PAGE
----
MY OWN OIL PULL - NOT FOR SALE


| November/December 1968

  • Air cooled engine

  • 20-35 Model M Oil Pull
    Courtesy of Earle Nickerson, R.D.2, Wauchula, Florida 33873
    Earle Nickerson
  • Frick sawmill

    Dorothy B. Smith
  • A Rumely Six
    Courtesy of Dorothy B. Smith, Forest Grove Trailer Park, Ontario, N.Y. 14519
    Dorothy B. Smith
  • I.H.C. tractor and 1968 Polora car.
    Courtesy of LeRoy W. Blaker, Alvordton, Ohio 43501
    LeRoy W. Blaker
  • Old auto sparker
    Courtesy of C.I. Metzger, 2806-5th Ave., Altoona, Pennsylvania 16602.
    C.I. Metzger
  • Yuba ball tread tractor
    Courtesy of James N. Dugger, 1521 Sherman Place, Long Beach, California 90804
    James N. Dugger

  • Air cooled engine
  • 20-35 Model M Oil Pull
  • Frick sawmill
  • A Rumely Six
  • I.H.C. tractor and 1968 Polora car.
  • Old auto sparker
  • Yuba ball tread tractor

R. D. 2 Wauchula, Florida 33873

I will tell you my age so you will know the time I lived in and most remember. I was born in 1915 on a dairy farm near Randolph, N.Y. (Cattaraugus County). I am the oldest of ten children which are all living. After 1927 we moved from one large farm to another. My parents made their last move in 1939 to a large farm in Mayville, N.Y., which one brother still owns.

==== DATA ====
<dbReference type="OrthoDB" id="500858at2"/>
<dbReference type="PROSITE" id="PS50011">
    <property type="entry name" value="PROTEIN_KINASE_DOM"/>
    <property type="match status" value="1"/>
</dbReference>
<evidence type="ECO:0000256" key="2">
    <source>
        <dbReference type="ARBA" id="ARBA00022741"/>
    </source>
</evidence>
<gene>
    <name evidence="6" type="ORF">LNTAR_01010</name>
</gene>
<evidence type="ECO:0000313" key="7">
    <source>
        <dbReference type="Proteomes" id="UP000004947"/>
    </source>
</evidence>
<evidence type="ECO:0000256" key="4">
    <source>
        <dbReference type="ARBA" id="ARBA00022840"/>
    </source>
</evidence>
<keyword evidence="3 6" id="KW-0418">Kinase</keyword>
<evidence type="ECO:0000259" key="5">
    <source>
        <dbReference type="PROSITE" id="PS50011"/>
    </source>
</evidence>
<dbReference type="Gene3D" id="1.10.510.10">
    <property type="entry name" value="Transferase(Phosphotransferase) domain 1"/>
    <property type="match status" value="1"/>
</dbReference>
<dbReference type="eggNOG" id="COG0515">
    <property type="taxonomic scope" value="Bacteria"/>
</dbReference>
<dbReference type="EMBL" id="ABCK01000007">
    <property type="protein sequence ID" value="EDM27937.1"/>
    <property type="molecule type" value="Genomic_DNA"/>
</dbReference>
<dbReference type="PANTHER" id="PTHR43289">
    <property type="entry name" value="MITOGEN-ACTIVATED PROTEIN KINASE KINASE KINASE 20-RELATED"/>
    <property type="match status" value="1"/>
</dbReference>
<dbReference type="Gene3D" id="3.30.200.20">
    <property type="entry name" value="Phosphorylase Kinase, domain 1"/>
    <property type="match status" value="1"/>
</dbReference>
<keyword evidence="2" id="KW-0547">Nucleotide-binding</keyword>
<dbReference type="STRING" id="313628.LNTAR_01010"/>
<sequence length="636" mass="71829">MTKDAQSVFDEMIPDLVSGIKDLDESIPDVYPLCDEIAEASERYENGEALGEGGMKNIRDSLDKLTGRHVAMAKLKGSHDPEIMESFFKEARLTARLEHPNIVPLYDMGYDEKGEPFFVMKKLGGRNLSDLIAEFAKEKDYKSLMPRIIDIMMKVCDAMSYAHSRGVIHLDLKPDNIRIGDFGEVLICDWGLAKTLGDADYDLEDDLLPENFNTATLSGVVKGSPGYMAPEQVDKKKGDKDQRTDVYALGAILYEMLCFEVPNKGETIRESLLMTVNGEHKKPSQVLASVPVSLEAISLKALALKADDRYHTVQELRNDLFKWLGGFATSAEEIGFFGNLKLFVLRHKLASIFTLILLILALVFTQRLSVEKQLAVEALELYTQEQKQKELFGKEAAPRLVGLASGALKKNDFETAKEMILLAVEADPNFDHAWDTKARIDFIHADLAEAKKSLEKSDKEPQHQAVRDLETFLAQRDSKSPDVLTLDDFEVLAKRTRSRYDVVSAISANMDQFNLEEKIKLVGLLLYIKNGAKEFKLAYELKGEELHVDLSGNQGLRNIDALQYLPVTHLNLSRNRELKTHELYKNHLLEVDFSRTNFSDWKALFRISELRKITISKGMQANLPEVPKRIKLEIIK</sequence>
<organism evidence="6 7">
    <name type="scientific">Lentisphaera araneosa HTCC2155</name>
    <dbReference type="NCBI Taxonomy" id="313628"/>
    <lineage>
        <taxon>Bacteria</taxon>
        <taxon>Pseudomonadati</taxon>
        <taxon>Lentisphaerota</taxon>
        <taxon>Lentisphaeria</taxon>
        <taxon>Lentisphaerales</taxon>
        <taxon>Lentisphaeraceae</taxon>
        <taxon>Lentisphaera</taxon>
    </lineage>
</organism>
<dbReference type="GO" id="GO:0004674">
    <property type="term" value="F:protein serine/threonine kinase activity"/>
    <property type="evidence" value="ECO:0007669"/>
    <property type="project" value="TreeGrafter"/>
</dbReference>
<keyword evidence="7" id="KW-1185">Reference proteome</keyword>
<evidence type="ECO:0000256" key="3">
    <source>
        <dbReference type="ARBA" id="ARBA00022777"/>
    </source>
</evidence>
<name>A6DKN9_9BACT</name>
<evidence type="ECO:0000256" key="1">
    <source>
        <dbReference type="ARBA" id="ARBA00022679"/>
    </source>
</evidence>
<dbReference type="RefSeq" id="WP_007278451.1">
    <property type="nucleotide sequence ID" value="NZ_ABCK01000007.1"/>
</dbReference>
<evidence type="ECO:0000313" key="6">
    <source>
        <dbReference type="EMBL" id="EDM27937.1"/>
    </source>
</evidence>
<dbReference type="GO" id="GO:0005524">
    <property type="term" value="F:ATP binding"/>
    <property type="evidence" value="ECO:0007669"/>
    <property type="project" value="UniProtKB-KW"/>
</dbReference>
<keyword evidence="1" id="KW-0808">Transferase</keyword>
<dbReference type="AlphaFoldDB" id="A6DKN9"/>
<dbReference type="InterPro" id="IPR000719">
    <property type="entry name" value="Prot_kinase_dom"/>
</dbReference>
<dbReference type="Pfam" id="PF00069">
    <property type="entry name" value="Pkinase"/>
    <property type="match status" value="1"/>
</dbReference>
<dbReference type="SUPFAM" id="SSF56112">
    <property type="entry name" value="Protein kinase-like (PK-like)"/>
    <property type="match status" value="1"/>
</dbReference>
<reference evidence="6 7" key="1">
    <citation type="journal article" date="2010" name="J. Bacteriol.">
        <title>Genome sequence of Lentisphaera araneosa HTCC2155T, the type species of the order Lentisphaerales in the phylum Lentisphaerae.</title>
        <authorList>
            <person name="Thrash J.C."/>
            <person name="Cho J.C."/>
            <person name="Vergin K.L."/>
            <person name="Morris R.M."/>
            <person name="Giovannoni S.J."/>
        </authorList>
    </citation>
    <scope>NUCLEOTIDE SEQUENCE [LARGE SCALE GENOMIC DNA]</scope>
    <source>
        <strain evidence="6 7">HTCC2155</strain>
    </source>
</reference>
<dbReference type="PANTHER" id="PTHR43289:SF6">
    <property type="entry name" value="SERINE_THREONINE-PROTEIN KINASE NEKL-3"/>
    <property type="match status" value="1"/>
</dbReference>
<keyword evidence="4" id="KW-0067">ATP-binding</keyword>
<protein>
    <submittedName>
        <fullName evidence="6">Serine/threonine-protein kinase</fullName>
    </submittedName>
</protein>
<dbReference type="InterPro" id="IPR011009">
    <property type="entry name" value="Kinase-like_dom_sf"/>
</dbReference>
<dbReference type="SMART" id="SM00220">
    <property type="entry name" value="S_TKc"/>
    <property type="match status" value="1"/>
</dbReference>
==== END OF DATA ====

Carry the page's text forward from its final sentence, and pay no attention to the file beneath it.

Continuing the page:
I remember very plainly my Uncle Nickerson, who had the dealership for the Advance Rumley Company from 1920 to 1929, sold a neighbor John Grover a new oil pull tractor. It was in 1921 or 1922 and a 12-20. Mr. Grover died soon after that so my uncle took it back. This was my first sight of a Rumley.

In 1924 my Uncle Charlie and a over all agent by the name of Jack Helna (I am not sure about the spelling of the last name) sold my dad a new thrashing machine. It was a 22 X 36 the last wooden machine the company built. It had a self feeder, weigher, and wind stacker. This machine cost about $1,350.00 (A lot of money those days.). Mr. Helna was from Rochester, N.Y.



Dad also bought a 10-20 Titan tractor from a Mr. Leo Harkness to run the thrasher.

It was sure some sight when the thrasher and two tractors which Uncle Charlie had sold came in on a railroad car. Half of the village turned out to see them unload them.